Farewell formstone…

A reader reports:

“Saw this on Friday. They are chipping the formstone off the old Fringe building on New York Ave. NW with a hammer and chisel.”

Ed. Note: Capital Fringe is now located at 1358-1360 Florida Ave, NE.

And thanks to a twitter reader for reminding me that this was also A.V. Ristorante Italiano’s space that closed in 2007. Here’s a couple shots from flickr:

Photo by Kate Mereand-Sinha

Photo by Shawn Honnick

31 Comment

  • I wish I could track down the inventor of formstone and dump all this debris in their backyard.
    Worst decorating trend ever (maybe behind vinyl siding over brick).

    • Isn’t it at least easier to remove siding from brick than to remove formstone from brick, though?

    • You might have a tough time tracking him down…

    • ugh. we have both on our house.

    • formstone is not decorating trend so much a reflection of poor quality building materials. Its was primarily used to protect poorly made brick to prevent it from deteriorating and collapsing.

      • It’s easy to think when looking at older buildings that they were really built to stand the tests of time. The reality is they weren’t. Formstone, vinyl, asbestos tiles likely protected buildings from collapsing or being torn down. They extended the lives of buildings that were past their life spans.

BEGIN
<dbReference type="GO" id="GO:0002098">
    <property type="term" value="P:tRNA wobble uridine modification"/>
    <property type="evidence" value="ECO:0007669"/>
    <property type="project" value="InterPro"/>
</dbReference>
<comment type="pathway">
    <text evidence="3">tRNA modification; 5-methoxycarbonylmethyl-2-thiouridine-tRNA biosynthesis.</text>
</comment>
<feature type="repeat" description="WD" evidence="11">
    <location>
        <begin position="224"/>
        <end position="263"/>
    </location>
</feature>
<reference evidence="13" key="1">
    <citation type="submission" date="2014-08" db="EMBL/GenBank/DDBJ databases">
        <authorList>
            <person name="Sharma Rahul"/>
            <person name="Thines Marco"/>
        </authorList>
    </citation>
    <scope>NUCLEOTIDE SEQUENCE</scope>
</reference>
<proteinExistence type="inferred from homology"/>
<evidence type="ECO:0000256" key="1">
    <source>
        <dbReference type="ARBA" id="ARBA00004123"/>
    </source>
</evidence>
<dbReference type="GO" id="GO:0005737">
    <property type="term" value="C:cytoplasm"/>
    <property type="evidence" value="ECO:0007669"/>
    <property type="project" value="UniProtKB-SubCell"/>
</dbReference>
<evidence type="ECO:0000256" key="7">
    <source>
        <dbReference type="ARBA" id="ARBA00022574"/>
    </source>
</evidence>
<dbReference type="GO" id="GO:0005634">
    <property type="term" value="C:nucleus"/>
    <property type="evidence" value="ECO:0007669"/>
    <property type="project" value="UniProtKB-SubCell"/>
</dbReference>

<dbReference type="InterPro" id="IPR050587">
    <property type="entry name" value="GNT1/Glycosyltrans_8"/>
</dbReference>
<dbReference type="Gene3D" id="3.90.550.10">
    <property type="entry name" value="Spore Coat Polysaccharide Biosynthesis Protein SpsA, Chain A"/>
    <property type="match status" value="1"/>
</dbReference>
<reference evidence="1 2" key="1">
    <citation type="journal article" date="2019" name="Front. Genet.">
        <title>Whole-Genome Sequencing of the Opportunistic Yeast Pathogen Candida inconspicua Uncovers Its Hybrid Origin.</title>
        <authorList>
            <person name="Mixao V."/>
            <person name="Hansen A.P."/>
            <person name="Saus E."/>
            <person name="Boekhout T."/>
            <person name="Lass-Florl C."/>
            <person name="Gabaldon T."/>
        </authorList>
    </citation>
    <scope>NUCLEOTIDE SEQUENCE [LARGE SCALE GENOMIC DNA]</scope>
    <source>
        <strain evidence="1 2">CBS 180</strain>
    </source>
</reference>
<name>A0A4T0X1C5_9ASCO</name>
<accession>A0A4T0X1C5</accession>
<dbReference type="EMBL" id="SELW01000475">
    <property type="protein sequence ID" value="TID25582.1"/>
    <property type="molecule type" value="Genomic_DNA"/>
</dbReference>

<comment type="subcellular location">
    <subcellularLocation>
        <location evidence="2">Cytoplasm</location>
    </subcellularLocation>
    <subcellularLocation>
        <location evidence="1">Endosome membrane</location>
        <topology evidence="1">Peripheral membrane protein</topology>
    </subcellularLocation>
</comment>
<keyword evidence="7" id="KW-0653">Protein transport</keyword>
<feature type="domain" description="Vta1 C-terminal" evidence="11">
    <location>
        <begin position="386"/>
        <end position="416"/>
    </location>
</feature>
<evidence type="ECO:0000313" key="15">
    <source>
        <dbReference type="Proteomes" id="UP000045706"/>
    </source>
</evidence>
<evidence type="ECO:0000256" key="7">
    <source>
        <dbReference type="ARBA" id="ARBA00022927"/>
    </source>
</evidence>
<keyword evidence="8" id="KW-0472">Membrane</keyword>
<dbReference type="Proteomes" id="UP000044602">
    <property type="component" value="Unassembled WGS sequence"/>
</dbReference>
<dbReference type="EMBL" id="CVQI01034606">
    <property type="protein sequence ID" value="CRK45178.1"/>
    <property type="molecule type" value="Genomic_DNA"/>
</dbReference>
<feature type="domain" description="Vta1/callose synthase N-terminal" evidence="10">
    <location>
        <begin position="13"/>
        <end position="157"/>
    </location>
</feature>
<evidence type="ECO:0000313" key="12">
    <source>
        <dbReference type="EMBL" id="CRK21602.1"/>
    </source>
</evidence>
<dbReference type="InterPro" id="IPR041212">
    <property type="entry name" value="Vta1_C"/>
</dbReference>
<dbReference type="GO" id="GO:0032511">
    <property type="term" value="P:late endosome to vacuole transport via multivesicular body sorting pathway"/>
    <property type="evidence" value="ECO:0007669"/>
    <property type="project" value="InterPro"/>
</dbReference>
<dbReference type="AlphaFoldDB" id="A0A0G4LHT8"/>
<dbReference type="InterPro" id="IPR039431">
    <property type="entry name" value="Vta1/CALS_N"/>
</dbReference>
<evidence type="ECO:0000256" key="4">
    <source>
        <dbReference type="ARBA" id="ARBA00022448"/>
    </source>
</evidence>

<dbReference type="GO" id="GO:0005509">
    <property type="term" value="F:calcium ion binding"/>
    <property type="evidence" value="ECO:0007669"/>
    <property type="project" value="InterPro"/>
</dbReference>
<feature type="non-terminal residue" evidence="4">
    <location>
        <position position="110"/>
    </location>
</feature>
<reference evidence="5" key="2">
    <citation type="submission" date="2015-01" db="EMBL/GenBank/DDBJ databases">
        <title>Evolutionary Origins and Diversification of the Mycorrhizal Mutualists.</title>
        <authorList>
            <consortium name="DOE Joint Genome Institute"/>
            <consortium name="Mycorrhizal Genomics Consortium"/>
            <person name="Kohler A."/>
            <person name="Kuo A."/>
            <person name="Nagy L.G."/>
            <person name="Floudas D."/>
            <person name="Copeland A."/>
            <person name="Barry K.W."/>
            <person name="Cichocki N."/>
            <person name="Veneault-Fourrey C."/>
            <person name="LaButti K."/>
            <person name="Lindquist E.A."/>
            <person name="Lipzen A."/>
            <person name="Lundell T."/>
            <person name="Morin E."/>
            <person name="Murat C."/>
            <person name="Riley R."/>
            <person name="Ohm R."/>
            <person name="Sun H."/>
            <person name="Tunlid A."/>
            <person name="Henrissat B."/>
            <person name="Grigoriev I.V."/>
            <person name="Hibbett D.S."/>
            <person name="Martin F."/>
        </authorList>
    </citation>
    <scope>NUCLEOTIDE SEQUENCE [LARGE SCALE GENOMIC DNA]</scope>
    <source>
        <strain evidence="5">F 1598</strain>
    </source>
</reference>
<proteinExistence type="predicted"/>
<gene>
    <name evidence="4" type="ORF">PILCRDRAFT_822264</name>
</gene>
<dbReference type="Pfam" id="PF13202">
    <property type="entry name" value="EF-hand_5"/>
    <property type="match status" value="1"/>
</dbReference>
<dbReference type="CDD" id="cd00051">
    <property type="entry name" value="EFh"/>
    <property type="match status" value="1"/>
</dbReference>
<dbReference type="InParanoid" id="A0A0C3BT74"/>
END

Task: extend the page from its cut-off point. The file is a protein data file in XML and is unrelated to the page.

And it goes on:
• There’s a ton of housing stock in D.C. that’s 100 or more years old. I’d call that a pretty good show on standing the test of time.

          • Just because its standing doesn’t mean its safe. Unless your house has been pointed properly its either held together by sand or the bricks are slowly cracking apart due to losing the cement vs soft brick battle.

          • Gee, I guess we should all look out for an epidemic of collapsing rowhomes then. :eyeroll:

        • Let’s see how the treated lumber and siding in the mcmansions in the exurbs hold up in 50 years. I’m betting DC housing stock will still be looking good and much of Loudon county will look like Detroit.

    • I may be the only person who thinks this, but in certain settings like this one, I happen to like Formstone. It sticks out like a gangrenous thumb when it’s the only house on the block, but when it’s an entire building I think it’s kind of cool. It also reminds me of my 1970’s childhood, so it’s got nostalgia going for it in my book.